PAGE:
Sri Lanka: Prime minister and president resign after protesters spark chaos in capital

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Sri Lanka: Prime minister and president resign after protesters spark chaos in capital
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Sri Lanka’s president Gotabaya Rajapaksa has agreed to step down following chaotic protests in the country.

Speaker Mahinda Yapa Abeywardena, in a video statement, said that Mr Rajapaksa has informed him that he would step down from his post on Wednesday.

“The decision to step down on 13 July was taken to ensure a peaceful handover of power,” Mr Abeywardena said. “I therefore request the public to respect the law and maintain peace

Ranil Wickremesinghe, the country’s prime minister has also agreed to resign after protesters broke into his home and set it alight.

The prime minister’s spokesman, Dinouk Colambage, said Mr Wickremesinghe told party leaders that he will resign when all parties have agreed on forming a new government.

Earlier on Saturday crowds raided the presidential palace amid growing anger over the government’s handling of the economic crisis crippling the country.

Earlier, Mr Wickremesinghe summoned an emergency meeting of political party leaders.

Police had earlier fired tear gas at protesters who surrounded the official residence as they moved toward the main gates. The protesters eventually broke the barricades and entered the house.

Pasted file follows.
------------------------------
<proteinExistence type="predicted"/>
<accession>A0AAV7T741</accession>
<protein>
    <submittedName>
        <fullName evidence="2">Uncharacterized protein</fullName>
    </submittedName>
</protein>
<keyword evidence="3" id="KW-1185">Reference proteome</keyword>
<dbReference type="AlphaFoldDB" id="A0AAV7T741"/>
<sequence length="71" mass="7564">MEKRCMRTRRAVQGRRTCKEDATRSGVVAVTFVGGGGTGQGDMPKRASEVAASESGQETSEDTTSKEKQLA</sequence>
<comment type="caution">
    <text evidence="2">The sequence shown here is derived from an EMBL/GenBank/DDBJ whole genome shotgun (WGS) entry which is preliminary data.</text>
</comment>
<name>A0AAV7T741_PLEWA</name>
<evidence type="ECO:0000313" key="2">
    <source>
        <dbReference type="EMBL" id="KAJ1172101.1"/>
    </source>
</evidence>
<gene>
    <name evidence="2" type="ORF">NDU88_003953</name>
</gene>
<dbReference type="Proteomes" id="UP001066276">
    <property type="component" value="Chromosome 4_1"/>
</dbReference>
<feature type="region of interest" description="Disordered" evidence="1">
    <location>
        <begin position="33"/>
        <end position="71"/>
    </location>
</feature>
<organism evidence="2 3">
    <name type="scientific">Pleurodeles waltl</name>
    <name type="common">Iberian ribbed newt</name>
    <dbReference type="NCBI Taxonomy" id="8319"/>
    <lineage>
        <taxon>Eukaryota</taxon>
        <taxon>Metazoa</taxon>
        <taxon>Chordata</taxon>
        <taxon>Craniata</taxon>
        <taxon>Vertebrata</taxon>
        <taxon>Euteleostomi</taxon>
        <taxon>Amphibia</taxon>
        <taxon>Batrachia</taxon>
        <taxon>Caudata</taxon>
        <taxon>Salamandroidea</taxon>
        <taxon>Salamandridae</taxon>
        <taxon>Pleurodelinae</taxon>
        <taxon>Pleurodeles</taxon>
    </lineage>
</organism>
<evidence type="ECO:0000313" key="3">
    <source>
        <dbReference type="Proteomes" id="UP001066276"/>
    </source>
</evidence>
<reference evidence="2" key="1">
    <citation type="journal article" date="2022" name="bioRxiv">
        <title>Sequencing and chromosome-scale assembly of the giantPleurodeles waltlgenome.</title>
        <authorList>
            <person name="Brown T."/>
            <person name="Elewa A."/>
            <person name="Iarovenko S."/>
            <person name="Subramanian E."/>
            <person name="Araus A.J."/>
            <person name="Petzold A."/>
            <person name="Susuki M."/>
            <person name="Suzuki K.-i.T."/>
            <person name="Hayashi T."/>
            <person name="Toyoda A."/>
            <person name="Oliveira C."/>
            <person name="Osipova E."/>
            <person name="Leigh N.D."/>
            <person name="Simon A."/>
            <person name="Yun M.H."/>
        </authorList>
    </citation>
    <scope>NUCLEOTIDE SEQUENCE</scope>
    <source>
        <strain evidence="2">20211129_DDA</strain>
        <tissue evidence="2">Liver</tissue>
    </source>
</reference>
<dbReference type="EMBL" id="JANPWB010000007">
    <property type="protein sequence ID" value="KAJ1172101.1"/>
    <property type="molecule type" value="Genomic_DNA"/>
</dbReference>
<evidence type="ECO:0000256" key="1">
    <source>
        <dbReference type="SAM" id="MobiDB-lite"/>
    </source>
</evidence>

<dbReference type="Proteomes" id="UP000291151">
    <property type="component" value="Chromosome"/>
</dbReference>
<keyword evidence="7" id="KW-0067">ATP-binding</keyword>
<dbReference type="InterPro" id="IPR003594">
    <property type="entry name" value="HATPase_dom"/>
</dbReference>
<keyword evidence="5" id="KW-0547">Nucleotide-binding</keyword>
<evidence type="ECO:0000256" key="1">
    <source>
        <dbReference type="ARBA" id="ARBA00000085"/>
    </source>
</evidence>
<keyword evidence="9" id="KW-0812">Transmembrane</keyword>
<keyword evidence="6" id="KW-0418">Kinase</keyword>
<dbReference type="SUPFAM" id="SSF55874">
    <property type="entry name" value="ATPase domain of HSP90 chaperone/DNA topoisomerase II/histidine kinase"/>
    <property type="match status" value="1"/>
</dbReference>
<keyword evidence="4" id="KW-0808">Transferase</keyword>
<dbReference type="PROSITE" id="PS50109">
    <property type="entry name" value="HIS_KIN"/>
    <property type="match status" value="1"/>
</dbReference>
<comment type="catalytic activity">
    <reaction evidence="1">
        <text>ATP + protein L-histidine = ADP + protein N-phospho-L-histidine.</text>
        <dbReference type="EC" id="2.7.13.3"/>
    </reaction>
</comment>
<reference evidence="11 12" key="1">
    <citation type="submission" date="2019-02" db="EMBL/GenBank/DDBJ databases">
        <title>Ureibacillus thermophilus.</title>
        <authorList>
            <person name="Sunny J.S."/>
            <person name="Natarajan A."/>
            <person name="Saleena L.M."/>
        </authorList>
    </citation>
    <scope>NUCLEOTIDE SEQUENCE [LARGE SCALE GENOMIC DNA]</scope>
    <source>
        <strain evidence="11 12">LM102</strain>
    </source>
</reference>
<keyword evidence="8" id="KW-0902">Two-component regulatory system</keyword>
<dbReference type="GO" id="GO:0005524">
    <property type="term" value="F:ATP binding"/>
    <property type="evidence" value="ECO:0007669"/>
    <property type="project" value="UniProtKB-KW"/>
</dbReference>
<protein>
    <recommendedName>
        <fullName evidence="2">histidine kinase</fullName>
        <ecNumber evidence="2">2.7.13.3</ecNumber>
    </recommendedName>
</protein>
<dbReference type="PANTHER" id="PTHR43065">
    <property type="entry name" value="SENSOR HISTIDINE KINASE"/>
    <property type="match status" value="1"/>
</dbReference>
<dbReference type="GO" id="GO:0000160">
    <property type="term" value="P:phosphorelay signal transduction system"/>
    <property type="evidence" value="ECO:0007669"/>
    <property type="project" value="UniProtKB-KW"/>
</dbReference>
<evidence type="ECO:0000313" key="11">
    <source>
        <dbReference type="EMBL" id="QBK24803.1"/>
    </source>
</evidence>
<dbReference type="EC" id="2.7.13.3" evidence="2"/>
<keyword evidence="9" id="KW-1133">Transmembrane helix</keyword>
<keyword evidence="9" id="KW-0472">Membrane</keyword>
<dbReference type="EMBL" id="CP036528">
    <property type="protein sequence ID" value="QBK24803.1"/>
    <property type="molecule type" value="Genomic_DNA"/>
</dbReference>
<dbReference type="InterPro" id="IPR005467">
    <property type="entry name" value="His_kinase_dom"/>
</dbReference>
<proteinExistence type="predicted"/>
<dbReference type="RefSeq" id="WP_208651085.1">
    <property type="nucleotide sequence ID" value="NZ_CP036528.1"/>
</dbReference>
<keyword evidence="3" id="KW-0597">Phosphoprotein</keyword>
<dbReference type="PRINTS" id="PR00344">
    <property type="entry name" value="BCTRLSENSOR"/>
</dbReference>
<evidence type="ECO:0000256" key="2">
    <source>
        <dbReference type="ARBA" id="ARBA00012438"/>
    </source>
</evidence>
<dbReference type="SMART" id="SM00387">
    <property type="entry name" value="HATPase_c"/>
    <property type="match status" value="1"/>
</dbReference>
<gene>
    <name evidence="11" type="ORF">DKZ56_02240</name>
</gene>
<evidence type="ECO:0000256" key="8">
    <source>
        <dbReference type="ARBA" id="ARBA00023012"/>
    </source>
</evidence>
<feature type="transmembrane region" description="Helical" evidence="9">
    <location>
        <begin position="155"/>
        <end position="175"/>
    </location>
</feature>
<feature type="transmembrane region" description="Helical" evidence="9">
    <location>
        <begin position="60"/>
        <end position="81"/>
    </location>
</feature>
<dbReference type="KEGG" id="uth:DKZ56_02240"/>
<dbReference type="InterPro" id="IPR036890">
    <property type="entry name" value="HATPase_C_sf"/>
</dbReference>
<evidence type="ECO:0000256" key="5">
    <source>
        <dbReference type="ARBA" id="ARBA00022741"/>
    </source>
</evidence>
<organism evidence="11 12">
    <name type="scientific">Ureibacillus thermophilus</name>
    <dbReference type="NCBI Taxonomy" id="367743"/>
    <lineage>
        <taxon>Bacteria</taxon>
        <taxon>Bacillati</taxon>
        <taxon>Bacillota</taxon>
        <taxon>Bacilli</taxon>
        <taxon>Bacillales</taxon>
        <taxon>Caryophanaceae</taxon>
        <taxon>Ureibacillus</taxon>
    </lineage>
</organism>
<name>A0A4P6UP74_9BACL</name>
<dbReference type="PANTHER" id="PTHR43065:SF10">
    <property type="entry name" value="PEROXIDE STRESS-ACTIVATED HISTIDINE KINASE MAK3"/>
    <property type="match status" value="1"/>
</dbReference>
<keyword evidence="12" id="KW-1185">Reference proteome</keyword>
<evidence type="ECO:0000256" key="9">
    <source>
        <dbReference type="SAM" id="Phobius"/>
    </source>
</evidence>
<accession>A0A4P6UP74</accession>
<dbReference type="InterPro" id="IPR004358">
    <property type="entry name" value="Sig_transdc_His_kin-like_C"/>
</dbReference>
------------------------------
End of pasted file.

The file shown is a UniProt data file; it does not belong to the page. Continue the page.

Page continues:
Police use water canon and tear gas to disperse protesters in Colombo (AP)
Police use water canon and tear gas to disperse protesters in Colombo (AP)

Protesters blame the president for economic woes and have occupied the entrance to his office for three months.

The economic crisis has led to a heavy shortage of essentials like fuel, cooking gas and medicines, forcing people to stand in long lines to buy limited supplies. Sri Lanka’s Prime Minister Ranil Wickremesinghe said last month that the country’s economy has collapsed.

The government’s negotiations with the International Monetary Fund have been complex because it has now entered negotiations as a bankrupt state, AP reports.

In April, Sri Lanka announced it is suspending repaying foreign loans due to a foreign currency shortage.

Its total foreign debt amounts to $51 billion (£42bn) of which it must repay $28 billion (£23bn) by the end of 2027.

Police imposed a curfew in Colombo and several other main urban areas on Friday night but withdrew it Saturday morning amid objections by lawyers and opposition politicians who called it illegal.

Riot police and army personnel are deployed in the city, and the area surrounding the president’s official residence is heavily barricaded.

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